Rushanara Ali, the Labour MP for Bethnal Green and Bow, has accused Ken Livingstone of “coming into my constituency and playing divisive politics” and told him that she will withdraw her support for his re-election “if he behaves the way he did previously.”
It is a pitch-perfect slapdown of Ken for his astonishing decision to campaign against the official Labour candidate in the October 2010 election for the mayor of Tower Hamlets, and lend his support instead to Lutfur Rahman, a man sacked as the Labour candidate because of his close links with Islamic extremism.
Ken’s action caused real fury in the local Labour Party, particularly since Lutfur’s mayoralty has now turned into a bit of a meltdown. For a list of all his controversies to October last year, see here. Since then, the toll has continued to mount: one of Lutfur’s key councillor supporters has acquired her second criminal conviction for fraud (Lutfur has so far refused to demand her resignation) and a Lutfur cabinet member – in charge of £70 million of taxpayers’ money – has been exposed as a tax-avoider (no resignation there, either.)
Speaking to the Huffington Post, Ms Ali said Ken’s behaviour was “completely unacceptable,” adding: “The entire national executive and the Labour Party, nobody was happy about his behaviour. He should know better. He is a leading member of the Labour Party with a high profile, and coming into my constituency and the borough of Tower Hamlets and playing divisive politics, essentially not backing-up your party at a very difficult time, was a low point in his recent political activity.”
She said that while she was currently campaigning for Livingstone, “that support is of course conditional. If he behaves the way he did previously, in the last executive mayoral election where he couldn’t even support his own party’s candidate, then there will be plenty of people on the ground that will not feel motivated to campaign for him. And it’s very difficult for us, however much we may try, to mobilise and activate our activists and constituents if that kind of confusion is created again.”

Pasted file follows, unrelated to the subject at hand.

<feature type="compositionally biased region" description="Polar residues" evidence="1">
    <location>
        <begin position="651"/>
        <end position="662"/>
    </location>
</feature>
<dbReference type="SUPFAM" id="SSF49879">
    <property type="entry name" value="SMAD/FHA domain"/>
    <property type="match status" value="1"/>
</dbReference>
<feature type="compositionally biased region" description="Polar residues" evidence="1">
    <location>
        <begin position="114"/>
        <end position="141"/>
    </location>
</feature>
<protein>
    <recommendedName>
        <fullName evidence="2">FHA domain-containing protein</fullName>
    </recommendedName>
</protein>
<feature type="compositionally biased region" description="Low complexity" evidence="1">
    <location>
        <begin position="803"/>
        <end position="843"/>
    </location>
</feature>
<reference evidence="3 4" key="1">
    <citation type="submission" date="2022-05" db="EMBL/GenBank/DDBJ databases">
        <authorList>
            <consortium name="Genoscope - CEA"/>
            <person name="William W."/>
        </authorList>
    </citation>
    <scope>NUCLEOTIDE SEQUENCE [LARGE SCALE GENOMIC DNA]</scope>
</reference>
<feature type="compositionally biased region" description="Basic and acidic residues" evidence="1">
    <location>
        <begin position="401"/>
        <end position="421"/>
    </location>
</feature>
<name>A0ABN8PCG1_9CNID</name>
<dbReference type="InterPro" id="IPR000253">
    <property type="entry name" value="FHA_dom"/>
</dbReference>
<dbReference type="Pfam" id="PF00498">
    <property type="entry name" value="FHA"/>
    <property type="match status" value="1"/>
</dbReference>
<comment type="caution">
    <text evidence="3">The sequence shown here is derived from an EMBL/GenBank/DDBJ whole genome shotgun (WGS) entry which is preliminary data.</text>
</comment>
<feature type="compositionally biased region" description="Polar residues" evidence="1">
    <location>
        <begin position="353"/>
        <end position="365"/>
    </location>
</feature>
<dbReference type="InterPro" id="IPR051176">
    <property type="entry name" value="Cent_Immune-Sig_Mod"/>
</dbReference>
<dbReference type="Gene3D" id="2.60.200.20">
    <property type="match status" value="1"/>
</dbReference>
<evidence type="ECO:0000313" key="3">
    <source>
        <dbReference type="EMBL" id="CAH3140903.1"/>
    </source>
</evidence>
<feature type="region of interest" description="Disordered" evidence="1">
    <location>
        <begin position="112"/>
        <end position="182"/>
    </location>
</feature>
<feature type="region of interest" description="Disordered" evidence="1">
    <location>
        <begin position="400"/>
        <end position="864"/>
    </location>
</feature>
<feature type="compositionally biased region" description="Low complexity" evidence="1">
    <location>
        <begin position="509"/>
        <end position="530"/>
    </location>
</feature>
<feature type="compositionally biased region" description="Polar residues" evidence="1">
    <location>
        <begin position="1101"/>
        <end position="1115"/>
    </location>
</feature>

As I reported last year, dislike of Ken in Tower Hamlets Labour runs so deep that one of his senior campaign staff, Paul Harrington, had to convene a special meeting to beg Labour’s own councillors to support him. But Ms Ali speaks for a much wider Labour family than Tower Hamlets. Critics like me are regularly denounced by the Ken groupies for attacking the great man. But the fact is that really significant numbers of Labour’s own London MPs, council leaders and thinking party members cannot stand him either. Indeed, of the 44 London Labour MPs I know of only five, possibly six, who sincerely support Ken. I also know at least three who will not even vote for him at the forthcoming election. It’s partly personal – he does have a habit of making unnecessary enemies – but it’s partly also because they oppose the fossilised politics he represents.